CanWeld Expo 2016 & the Importance of Lead Scoring for Industrial Businesses
The fast approaching 2016 CanWeld Expo has us thinking.
CanWeld is a leading gathering for businesses in the welding, fabricating, metal forming and finishing industries. ActiveConversion’s CEO, Fred Yee, has been invited to speak at this years’ conference, which is now in its seventh year. It is an exciting opportunity to engage with industrial businesses and discuss how technology can help generate more reliable revenue streams.
More important to our thought process, though, CanWeld 2016 is a great example of the modern industrial sales cycle at work. Trade shows continue to be a significant marketing investment for many industrial businesses. It makes sense; the trade show floor is a feeding frenzy full of potential industry buyers. However, not all trade show attendees are created equal. To ensure a return on marketing investment, it is important to separate actual sales prospects from the ones just trying to fill their swag-bag.
Therefore, we thought this would be a perfect opportunity to discuss lead scoring.
Lead scoring is the most effective way to identify serious buyers while filtering the tire kickers. Better yet, it is not unique to trade show leads, it can (and should) be applied to leads generated from all marketing initiatives.
So what exactly is lead scoring?
Lead scoring is a system for ranking sales leads in order to identify the most promising sales opportunities. tweet
A lead scoring system considers the qualitative behaviors exhibited by prospects and compares them in a measurable quantitative way. By assigning a score (number or rank) to each lead it is easy to determine where they are in the sales cycle and whether or not they are ready to make a buying decision.
This results in greater alignment between marketing and sales departments, which can lead to higher close rates.
By agreeing on a score that likely indicates when a lead is sales-ready, marketing can be sure it is passing along quality leads. Sales will follow up with more of marketing’s leads since they know they have already expressed an interest in the products or services being offered. Since sales will be working with higher quality leads, close rates tend to be higher.
Let’s use an industrial fabricator/manufacturer to paint a clearer picture.
It decides that a score of 60 (out of 100) is generally a sales ready lead. Different activities on a website are assigned different values. Reaching an introductory goal page might be worth five points, but downloading a related case study could be worth 20. Reading a spec sheet might even be worth 30 points. Once a prospect has performed a number of these actions, and reached a score of 60, sales can be relatively certain that there is interest in the products they are selling and can follow up appropriately.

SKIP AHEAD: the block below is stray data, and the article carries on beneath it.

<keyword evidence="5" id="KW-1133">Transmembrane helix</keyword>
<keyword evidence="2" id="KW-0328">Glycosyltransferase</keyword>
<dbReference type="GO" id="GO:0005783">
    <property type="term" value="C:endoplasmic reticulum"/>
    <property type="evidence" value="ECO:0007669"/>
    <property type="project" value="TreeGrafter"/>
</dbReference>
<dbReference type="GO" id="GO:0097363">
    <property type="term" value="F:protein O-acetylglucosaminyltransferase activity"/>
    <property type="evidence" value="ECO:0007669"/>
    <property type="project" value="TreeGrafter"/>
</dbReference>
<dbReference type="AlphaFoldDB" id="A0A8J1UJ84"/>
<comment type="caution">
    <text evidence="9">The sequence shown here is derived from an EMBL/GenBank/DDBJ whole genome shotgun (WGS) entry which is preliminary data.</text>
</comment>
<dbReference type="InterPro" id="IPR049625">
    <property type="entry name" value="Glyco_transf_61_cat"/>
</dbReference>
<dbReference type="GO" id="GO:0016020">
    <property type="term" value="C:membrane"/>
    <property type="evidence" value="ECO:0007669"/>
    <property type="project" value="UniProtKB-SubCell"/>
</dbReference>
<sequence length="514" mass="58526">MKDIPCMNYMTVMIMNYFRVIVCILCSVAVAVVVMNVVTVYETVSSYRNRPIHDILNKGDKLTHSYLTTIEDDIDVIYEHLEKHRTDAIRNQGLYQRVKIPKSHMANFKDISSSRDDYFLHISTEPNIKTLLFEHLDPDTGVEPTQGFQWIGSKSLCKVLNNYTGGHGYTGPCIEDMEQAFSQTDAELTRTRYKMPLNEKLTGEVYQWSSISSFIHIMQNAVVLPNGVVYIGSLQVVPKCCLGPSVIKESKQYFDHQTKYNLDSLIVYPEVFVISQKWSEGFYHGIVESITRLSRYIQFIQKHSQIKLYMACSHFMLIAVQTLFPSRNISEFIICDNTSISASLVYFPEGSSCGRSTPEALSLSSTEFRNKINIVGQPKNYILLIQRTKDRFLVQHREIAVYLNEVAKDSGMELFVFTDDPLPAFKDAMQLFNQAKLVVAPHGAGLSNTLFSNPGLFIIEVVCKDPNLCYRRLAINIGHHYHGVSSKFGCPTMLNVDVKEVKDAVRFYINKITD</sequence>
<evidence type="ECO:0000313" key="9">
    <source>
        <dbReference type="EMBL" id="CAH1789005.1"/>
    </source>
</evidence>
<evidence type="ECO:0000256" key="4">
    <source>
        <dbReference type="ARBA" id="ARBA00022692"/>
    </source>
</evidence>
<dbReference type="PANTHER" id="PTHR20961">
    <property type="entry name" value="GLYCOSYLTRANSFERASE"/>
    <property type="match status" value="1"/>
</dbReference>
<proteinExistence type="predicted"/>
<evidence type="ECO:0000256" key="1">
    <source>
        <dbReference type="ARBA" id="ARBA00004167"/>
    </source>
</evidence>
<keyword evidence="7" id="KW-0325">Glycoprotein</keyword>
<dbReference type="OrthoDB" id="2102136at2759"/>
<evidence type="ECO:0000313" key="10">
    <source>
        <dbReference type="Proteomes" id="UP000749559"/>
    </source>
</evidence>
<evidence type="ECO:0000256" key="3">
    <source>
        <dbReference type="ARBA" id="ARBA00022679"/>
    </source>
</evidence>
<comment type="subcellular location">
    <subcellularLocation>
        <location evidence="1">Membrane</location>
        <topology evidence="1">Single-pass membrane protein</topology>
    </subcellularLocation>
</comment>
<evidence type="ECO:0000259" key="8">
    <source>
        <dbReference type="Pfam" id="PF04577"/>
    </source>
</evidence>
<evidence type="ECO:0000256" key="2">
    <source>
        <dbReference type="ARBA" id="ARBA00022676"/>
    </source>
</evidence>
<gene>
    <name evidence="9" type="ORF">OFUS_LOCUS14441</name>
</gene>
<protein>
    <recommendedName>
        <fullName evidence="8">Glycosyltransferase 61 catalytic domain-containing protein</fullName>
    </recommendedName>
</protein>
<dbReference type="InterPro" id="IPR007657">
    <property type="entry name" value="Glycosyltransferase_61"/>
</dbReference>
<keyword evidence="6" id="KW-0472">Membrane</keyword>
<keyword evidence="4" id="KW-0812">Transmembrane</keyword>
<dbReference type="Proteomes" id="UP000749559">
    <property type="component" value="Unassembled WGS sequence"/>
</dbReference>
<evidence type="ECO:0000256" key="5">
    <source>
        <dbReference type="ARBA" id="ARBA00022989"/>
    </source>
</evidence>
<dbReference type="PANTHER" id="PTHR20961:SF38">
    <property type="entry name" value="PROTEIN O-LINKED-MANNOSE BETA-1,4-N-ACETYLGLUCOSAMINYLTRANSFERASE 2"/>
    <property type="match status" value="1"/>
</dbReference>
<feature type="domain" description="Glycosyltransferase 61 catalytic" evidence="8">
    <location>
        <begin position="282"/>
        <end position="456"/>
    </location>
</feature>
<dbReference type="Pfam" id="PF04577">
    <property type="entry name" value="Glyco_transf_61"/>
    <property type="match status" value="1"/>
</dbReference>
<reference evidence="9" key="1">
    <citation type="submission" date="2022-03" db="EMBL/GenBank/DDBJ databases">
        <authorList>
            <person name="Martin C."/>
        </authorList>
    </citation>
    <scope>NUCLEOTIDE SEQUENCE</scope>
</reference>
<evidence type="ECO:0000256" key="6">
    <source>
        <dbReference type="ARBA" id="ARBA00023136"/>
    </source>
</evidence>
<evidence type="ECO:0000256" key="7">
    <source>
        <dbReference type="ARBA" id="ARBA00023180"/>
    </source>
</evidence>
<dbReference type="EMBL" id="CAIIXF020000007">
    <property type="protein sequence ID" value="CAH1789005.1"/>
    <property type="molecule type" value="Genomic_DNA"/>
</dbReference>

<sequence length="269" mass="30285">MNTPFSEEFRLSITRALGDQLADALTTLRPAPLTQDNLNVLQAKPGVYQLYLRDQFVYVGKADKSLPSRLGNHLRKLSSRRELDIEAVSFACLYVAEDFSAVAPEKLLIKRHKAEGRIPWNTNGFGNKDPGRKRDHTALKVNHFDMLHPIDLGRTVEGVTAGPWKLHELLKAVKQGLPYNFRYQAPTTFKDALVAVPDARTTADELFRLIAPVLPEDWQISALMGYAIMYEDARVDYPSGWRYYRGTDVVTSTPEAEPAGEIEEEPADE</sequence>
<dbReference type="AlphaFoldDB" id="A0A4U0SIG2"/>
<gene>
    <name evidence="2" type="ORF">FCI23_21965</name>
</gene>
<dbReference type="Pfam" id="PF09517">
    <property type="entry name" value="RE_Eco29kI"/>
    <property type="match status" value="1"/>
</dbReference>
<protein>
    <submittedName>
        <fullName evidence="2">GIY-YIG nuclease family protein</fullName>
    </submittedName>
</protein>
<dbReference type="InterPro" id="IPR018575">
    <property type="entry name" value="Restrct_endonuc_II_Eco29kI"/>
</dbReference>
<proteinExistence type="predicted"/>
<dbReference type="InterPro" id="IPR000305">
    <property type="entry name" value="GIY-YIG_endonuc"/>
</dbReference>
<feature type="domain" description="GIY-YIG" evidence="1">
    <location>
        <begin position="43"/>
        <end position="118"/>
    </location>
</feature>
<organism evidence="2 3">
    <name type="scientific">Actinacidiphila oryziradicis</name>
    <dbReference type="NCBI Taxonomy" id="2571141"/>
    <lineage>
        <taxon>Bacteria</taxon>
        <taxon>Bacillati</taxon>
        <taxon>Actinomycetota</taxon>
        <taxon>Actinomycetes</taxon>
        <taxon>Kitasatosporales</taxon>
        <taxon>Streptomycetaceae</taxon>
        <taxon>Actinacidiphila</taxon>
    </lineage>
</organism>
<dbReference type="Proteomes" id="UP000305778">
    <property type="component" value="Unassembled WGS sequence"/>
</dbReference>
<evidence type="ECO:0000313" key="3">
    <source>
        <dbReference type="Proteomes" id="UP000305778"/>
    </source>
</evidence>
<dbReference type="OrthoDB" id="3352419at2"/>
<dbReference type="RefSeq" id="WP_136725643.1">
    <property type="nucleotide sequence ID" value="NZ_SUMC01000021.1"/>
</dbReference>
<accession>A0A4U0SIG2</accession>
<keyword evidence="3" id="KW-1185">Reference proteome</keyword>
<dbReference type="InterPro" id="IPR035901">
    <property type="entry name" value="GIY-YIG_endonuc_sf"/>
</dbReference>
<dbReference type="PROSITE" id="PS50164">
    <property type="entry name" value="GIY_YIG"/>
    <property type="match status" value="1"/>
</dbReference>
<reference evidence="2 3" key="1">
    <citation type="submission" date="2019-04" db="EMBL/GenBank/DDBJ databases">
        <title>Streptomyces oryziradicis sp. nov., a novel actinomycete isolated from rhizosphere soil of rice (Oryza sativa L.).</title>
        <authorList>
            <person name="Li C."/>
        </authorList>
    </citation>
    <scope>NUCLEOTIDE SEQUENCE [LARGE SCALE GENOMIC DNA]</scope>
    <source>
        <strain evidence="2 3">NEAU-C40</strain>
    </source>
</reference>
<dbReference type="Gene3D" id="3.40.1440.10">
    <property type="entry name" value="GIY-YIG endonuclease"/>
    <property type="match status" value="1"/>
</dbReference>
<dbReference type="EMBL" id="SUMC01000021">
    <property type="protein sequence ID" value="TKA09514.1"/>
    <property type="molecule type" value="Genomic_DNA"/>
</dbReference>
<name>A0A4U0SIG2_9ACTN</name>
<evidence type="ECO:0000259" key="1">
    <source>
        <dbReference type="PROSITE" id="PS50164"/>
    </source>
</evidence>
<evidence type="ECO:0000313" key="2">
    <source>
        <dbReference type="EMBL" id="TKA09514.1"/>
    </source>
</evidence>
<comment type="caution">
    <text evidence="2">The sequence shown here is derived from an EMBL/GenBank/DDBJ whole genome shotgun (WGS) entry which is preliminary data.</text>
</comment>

That sounds great, how can I get started?
The first step in establishing a lead scoring system is to identify the criteria that indicate when a lead is likely to be sales ready. This requires some effort on your part to review data from past customers and determine which behaviors are common among customers prior to making a purchase. It is then important to determine which factors should be weighted heavier than others based on their significance to the sales cycle. Once established, it is simply a matter of monitoring the scores.
Now if that last section seems overly simplified, it’s because it is – but with good reason.
Developing, implementing, and following a manual lead scoring system is complicated and unnecessary. There are too many opportunities for error and it is an inefficient use of time. Instead, marketing automation tools can handle all aspects of lead scoring, without the need for tedious setup and monitoring. Automation systems will track the actions a lead performs on a website or during email communications and informs management once a lead is ready to speak with sales.
But how does it work for trade shows?
Successful trade show exhibitors know that a trade show begins long before a show starts and continues well after the booth comes down. A score is assigned to prospects who visit a company booth, and is recognized by automation software once contacts from the show are uploaded into the system. If these same prospects have engaged with a business prior to a trade show, their score will automatically be higher. Likewise, those who visit a website after a trade show ends, or open follow-up emails, will have a higher score. With the right system in place, the leads that are interested in a product or service will reveal themselves.
Understanding where the most promising sales opportunities lie, at trade shows and beyond, is an important part of generating a strong return on investment. Lead scoring, especially when combined with modern tools, is one of the most efficient ways to identify the most interested prospects and generate strong return on marketing investments.
If you would like to hear Fred speak about how technology is changing the modern industrial sales cycle, but can’t attend CanWeld this year, register here and we’ll be sure to send you a summary presentation you can review at your own pace.
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About Samuel Fordham
Samuel brings energy and enthusiasm to the marketing team at ActiveConversion. With a background in communications and digital journalism, Samuel focuses marketing efforts towards the goal of increasing opportunities for business growth.